Research and Analysis

Exploring the political-economy of East and Southeast Asia.

The Western Pacific Fellowship Project seeks to contribute to U.S. understanding of the nations, peoples, and political, economic, and strategic issues of the modern Indo-Pacific region through its research and analysis.

WPFP fellows, staff, and other contributors located in the United States and Asia publish essays, research and analytical pieces. The particular focus of this work is the political-economy of East and Southeast Asia.

WPFP-affiliated personnel have published in media outlets in both the United States and Asia, including the Taipei Times, the Asia Times, and The Diplomat, and have been interviewed on networks including CNBC, the BBC, and PBS.

Faced with Myriad Challenges, Taiwan Must Choose Wisely

January 14, 2023 | AmCham Taiwan

Brookings Institution senior fellow Richard C. Bush’s comprehensive new book on Taiwan describes in great detail the delicate balancing act Taiwan must play regarding not only its international status and the tenuous cross-Strait relationship, but also a host of thorny domestic issues impacting the island’s future.

Download PDF

“Stronger than ever”: Robert Parker on the US-Taiwan relationship

November 23, 2022 | CommonWealth Magazine

Robert Parker, former president of AmCham Taiwan, on his role in the creation of the Taiwan Relations Act, and why he feels the US-Taiwan relationship is “stronger than ever.”

US must not turn away from Asia

August 25, 2021 | Taipei Times

Richard Pearson and Frank Jannuzi comment on US engagement with Asia after Kabul. “The catastrophe in Kabul evoked scenes eerily similar to the fall of Saigon to North Vietnamese forces and the less well-known fall two weeks earlier of Phnom Penh to the Khmer Rouge. The older generation might also draw comparisons to the swift collapse of Chiang Kai-shek’s government in China in 1949 and its hurried evacuation to Taiwan.”

Download PDF

US Taiwan Fellowship

June 14, 2021 | Taipei Times

“When the administration of then-US president Jimmy Carter in 1978 decided to normalize relations with China, Beijing’s principal condition was that Washington terminate diplomatic relations with the Republic of China. Since then, the US-China relationship has increasingly been characterized by friction — if not outright tension — over a host of strategic issues.”

Download PDF

US Senate must not miss this chance

April 20, 2021 | Taipei Times

“US President Joe Biden’s decision to send a high-level unofficial delegation comprised of former US senator Chris Dodd and former US deputy secretaries of state Richard Armitage and James Steinberg to Taipei last week sends an unmistakable signal of White House interest in reassuring Taiwan, while emphasizing US commitments to the nation and the wider Indo-Pacific region.” I am changing something.

Download PDF

What Does Taiwan Want? It Wants to Be Taiwan

May 6, 2022 | Global Asia

“Despite its history as a target for the ire of Beijing and legacy of harsh martial rule following its occupation starting in the late 1940s by nationalist Chinese forces, Taiwan is an undeniable success story. Its democracy is robust, its economy is the envy of many nations and, most recently, its handling of the pandemic has been an example for the world. Yet it remains under threat from its huge neighbor and needs the protection offered by the United States. Margaret Lewis writes that Taipei hopes that the closer ties built during the Trump presidency will continue under the new Biden administration.”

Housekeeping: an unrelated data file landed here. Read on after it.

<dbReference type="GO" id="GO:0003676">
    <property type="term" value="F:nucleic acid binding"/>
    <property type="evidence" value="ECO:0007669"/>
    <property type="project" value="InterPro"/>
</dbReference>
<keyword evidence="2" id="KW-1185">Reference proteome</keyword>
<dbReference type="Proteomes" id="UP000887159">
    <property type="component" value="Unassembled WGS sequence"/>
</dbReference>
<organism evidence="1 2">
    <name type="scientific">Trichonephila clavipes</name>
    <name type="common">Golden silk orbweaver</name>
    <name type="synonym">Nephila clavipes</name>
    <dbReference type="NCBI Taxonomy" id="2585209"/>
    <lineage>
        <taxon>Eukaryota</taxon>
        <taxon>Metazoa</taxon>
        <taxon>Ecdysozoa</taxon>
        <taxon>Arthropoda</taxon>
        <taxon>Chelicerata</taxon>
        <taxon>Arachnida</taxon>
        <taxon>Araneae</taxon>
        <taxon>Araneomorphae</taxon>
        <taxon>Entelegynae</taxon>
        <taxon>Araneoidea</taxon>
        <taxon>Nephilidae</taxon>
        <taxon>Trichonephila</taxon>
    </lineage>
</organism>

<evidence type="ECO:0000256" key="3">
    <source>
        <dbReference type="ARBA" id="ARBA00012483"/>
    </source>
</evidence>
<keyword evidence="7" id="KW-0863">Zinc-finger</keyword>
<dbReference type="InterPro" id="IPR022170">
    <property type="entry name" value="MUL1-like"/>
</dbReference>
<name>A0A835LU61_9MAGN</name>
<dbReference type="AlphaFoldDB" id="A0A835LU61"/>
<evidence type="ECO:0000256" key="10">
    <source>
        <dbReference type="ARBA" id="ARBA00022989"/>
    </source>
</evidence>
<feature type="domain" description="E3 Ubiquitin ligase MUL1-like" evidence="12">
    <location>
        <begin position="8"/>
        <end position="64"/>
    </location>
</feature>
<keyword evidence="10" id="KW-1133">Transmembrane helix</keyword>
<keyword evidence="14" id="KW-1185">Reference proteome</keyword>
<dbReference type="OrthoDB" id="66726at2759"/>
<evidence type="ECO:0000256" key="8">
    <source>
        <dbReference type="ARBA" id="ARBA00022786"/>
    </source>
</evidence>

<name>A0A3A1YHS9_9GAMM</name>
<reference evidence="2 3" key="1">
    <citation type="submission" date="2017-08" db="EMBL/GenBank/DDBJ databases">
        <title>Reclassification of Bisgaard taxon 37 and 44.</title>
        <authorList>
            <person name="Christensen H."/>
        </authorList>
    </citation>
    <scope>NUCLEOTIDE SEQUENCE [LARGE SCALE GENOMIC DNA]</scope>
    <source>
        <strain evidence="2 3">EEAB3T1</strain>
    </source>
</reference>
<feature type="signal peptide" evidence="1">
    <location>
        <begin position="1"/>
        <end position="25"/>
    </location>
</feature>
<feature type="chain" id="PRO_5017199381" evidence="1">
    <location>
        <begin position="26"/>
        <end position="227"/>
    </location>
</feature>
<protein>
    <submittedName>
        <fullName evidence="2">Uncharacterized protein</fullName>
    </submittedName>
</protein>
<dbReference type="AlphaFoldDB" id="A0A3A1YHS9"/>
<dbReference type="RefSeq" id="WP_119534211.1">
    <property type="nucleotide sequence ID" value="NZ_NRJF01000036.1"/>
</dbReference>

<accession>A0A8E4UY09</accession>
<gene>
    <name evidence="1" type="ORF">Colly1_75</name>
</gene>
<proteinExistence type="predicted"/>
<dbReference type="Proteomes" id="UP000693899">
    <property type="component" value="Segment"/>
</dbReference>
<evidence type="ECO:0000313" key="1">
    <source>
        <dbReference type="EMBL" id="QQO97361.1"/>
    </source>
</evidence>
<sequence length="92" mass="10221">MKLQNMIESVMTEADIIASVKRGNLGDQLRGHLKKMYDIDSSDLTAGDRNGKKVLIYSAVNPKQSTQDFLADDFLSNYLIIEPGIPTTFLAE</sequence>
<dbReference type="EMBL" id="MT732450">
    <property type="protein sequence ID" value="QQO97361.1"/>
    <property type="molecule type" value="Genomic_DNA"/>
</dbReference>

Download PDF

US must stand up for democracy

June 7, 2020 | Taipei Times

“We don’t know what the next global crisis will be, but we do know that a shared global response will be better served by governments defined by transparency, democracy, human rights and rule of law.”

Download PDF

Taiwan and Japan after Fukushima: Similar Reactions, Different Paths

April 4, 2018 | Global Taiwan Brief

“Tsai’s administration acknowledges that there will be a transition period to a new green energy economy in which the impact of the nuclear phase-out is higher costs, more imports of fossil fuels, greater vulnerability to supply disruption, and increased emissions of carbon dioxide and other pollutants.”

Download PDF

A decline in US-Taiwan relations

July 10, 2012 | Taipei Times

“China’s dramatic changes over the past 30 years and the evolution in US-China relations have also led to less attention being paid to Taiwan by Americans.”

Download PDF

How Taiwan Can Upstage China

July 2, 2011 | The Diplomat

“Taiwan would be wise to adopt a modified claim based on the 200 nautical mile limit as enunciated by the United Nations Convention on the Law of the Sea (UNCLOS) in its definition of exclusive economic zones.”

Download PDF

The Limits to US-Vietnam Ties

June 16, 2011 | The Diplomat

“Relations have been transformed in recent years. But if they’re to get any better, Hanoi will have to start moving on human rights and democracy.”

Download PDF

Did you know…?

Hosea B. Morse

Raised in Medford, Massachusetts, Hosea B. Morse was a public servant and historian of Chinese foreign relations. After graduating from the Boston Latin School and Harvard College, in 1874 he joined the Imperial Maritime Customs Service. Initially stationed in Shanghai where he studied Chinese, Morse would later serve at numerous locations including Beijing and Tianjin. From 1892 to 1895, he served in Tamshui where he witnessed the Japanese invasion of Taiwan.

After leaving government service in 1908 Morse became a historian and author. His works include The Trade and Administration of the Chinese Empire and The International Relations of the Chinese Empire as well as essays in magazines and journals. His article, “A Short Lived Republic,” recounted his opposition to Japan’s 1895 occupation of Taiwan. Morse influenced a later generation of American scholars of Asia including John King Fairbank.

Latest News